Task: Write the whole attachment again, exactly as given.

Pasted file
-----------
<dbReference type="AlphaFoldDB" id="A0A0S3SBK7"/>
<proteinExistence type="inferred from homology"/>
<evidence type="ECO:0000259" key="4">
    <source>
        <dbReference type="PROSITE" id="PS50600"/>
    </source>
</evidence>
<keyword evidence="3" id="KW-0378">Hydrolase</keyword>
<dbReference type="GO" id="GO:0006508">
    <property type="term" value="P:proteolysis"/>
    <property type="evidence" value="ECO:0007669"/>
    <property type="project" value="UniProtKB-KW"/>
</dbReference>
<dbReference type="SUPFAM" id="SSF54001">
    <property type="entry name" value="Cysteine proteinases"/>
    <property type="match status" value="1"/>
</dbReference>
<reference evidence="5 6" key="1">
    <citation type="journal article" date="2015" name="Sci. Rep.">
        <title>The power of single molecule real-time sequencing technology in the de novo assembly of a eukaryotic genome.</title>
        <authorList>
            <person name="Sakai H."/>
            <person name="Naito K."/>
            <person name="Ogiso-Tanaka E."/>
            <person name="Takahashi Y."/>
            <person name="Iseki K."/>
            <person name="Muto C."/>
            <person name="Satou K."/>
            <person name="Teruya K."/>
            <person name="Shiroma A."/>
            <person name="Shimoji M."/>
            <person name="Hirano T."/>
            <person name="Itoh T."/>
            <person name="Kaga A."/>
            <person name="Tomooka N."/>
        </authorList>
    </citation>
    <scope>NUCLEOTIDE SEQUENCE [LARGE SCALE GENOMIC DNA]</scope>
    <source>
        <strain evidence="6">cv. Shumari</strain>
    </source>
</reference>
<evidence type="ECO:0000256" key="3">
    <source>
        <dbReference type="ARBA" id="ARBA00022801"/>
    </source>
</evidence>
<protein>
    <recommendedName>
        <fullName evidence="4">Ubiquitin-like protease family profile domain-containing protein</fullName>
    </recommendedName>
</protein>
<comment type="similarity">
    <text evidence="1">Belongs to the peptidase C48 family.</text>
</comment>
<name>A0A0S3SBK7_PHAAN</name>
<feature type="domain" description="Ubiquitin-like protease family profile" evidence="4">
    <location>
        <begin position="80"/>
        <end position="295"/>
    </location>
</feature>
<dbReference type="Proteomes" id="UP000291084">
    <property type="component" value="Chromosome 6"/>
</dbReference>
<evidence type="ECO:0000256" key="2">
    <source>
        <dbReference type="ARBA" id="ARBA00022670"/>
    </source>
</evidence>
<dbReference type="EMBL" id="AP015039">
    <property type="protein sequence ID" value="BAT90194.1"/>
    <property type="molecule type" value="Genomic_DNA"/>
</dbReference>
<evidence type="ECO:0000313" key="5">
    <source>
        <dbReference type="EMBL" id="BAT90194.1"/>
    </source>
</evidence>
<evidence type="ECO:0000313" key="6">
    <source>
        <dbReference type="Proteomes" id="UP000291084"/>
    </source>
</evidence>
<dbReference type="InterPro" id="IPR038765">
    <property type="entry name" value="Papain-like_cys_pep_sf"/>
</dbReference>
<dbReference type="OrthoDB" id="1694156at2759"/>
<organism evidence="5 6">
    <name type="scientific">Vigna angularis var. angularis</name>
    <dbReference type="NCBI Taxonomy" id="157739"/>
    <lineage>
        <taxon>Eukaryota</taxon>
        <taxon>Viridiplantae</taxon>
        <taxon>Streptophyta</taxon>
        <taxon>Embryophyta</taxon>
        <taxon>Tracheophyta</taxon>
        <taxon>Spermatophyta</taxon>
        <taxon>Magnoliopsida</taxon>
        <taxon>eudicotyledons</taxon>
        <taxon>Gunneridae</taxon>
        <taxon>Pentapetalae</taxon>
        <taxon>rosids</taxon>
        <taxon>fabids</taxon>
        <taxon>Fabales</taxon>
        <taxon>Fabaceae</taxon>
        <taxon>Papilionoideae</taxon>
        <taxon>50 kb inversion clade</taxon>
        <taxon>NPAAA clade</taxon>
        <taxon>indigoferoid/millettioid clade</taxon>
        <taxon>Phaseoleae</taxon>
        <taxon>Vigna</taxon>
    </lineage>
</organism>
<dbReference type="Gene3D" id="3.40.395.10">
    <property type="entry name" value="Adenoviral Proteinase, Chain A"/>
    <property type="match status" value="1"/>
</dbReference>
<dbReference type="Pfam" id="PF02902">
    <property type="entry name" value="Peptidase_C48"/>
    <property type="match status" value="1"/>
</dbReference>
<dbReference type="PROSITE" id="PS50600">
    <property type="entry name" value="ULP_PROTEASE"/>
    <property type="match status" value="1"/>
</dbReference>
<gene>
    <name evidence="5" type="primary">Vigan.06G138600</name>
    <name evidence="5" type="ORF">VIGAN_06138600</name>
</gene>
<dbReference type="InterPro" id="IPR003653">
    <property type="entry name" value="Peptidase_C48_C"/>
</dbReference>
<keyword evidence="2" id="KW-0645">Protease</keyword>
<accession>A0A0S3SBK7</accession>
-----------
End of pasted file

<dbReference type="AlphaFoldDB" id="A0A0S3SBK7"/>
<proteinExistence type="inferred from homology"/>
<evidence type="ECO:0000259" key="4">
    <source>
        <dbReference type="PROSITE" id="PS50600"/>
    </source>
</evidence>
<keyword evidence="3" id="KW-0378">Hydrolase</keyword>
<dbReference type="GO" id="GO:0006508">
    <property type="term" value="P:proteolysis"/>
    <property type="evidence" value="ECO:0007669"/>
    <property type="project" value="UniProtKB-KW"/>
</dbReference>
<dbReference type="SUPFAM" id="SSF54001">
    <property type="entry name" value="Cysteine proteinases"/>
    <property type="match status" value="1"/>
</dbReference>
<reference evidence="5 6" key="1">
    <citation type="journal article" date="2015" name="Sci. Rep.">
        <title>The power of single molecule real-time sequencing technology in the de novo assembly of a eukaryotic genome.</title>
        <authorList>
            <person name="Sakai H."/>
            <person name="Naito K."/>
            <person name="Ogiso-Tanaka E."/>
            <person name="Takahashi Y."/>
            <person name="Iseki K."/>
            <person name="Muto C."/>
            <person name="Satou K."/>
            <person name="Teruya K."/>
            <person name="Shiroma A."/>
            <person name="Shimoji M."/>
            <person name="Hirano T."/>
            <person name="Itoh T."/>
            <person name="Kaga A."/>
            <person name="Tomooka N."/>
        </authorList>
    </citation>
    <scope>NUCLEOTIDE SEQUENCE [LARGE SCALE GENOMIC DNA]</scope>
    <source>
        <strain evidence="6">cv. Shumari</strain>
    </source>
</reference>
<evidence type="ECO:0000256" key="3">
    <source>
        <dbReference type="ARBA" id="ARBA00022801"/>
    </source>
</evidence>
<protein>
    <recommendedName>
        <fullName evidence="4">Ubiquitin-like protease family profile domain-containing protein</fullName>
    </recommendedName>
</protein>
<comment type="similarity">
    <text evidence="1">Belongs to the peptidase C48 family.</text>
</comment>
<name>A0A0S3SBK7_PHAAN</name>
<feature type="domain" description="Ubiquitin-like protease family profile" evidence="4">
    <location>
        <begin position="80"/>
        <end position="295"/>
    </location>
</feature>
<dbReference type="Proteomes" id="UP000291084">
    <property type="component" value="Chromosome 6"/>
</dbReference>
<evidence type="ECO:0000256" key="2">
    <source>
        <dbReference type="ARBA" id="ARBA00022670"/>
    </source>
</evidence>
<dbReference type="EMBL" id="AP015039">
    <property type="protein sequence ID" value="BAT90194.1"/>
    <property type="molecule type" value="Genomic_DNA"/>
</dbReference>
<evidence type="ECO:0000313" key="5">
    <source>
        <dbReference type="EMBL" id="BAT90194.1"/>
    </source>
</evidence>
<evidence type="ECO:0000313" key="6">
    <source>
        <dbReference type="Proteomes" id="UP000291084"/>
    </source>
</evidence>
<dbReference type="InterPro" id="IPR038765">
    <property type="entry name" value="Papain-like_cys_pep_sf"/>
</dbReference>
<dbReference type="OrthoDB" id="1694156at2759"/>
<organism evidence="5 6">
    <name type="scientific">Vigna angularis var. angularis</name>
    <dbReference type="NCBI Taxonomy" id="157739"/>
    <lineage>
        <taxon>Eukaryota</taxon>
        <taxon>Viridiplantae</taxon>
        <taxon>Streptophyta</taxon>
        <taxon>Embryophyta</taxon>
        <taxon>Tracheophyta</taxon>
        <taxon>Spermatophyta</taxon>
        <taxon>Magnoliopsida</taxon>
        <taxon>eudicotyledons</taxon>
        <taxon>Gunneridae</taxon>
        <taxon>Pentapetalae</taxon>
        <taxon>rosids</taxon>
        <taxon>fabids</taxon>
        <taxon>Fabales</taxon>
        <taxon>Fabaceae</taxon>
        <taxon>Papilionoideae</taxon>
        <taxon>50 kb inversion clade</taxon>
        <taxon>NPAAA clade</taxon>
        <taxon>indigoferoid/millettioid clade</taxon>
        <taxon>Phaseoleae</taxon>
        <taxon>Vigna</taxon>
    </lineage>
</organism>
<dbReference type="Gene3D" id="3.40.395.10">
    <property type="entry name" value="Adenoviral Proteinase, Chain A"/>
    <property type="match status" value="1"/>
</dbReference>
<dbReference type="Pfam" id="PF02902">
    <property type="entry name" value="Peptidase_C48"/>
    <property type="match status" value="1"/>
</dbReference>
<dbReference type="PROSITE" id="PS50600">
    <property type="entry name" value="ULP_PROTEASE"/>
    <property type="match status" value="1"/>
</dbReference>
<gene>
    <name evidence="5" type="primary">Vigan.06G138600</name>
    <name evidence="5" type="ORF">VIGAN_06138600</name>
</gene>
<dbReference type="InterPro" id="IPR003653">
    <property type="entry name" value="Peptidase_C48_C"/>
</dbReference>
<keyword evidence="2" id="KW-0645">Protease</keyword>
<accession>A0A0S3SBK7</accession>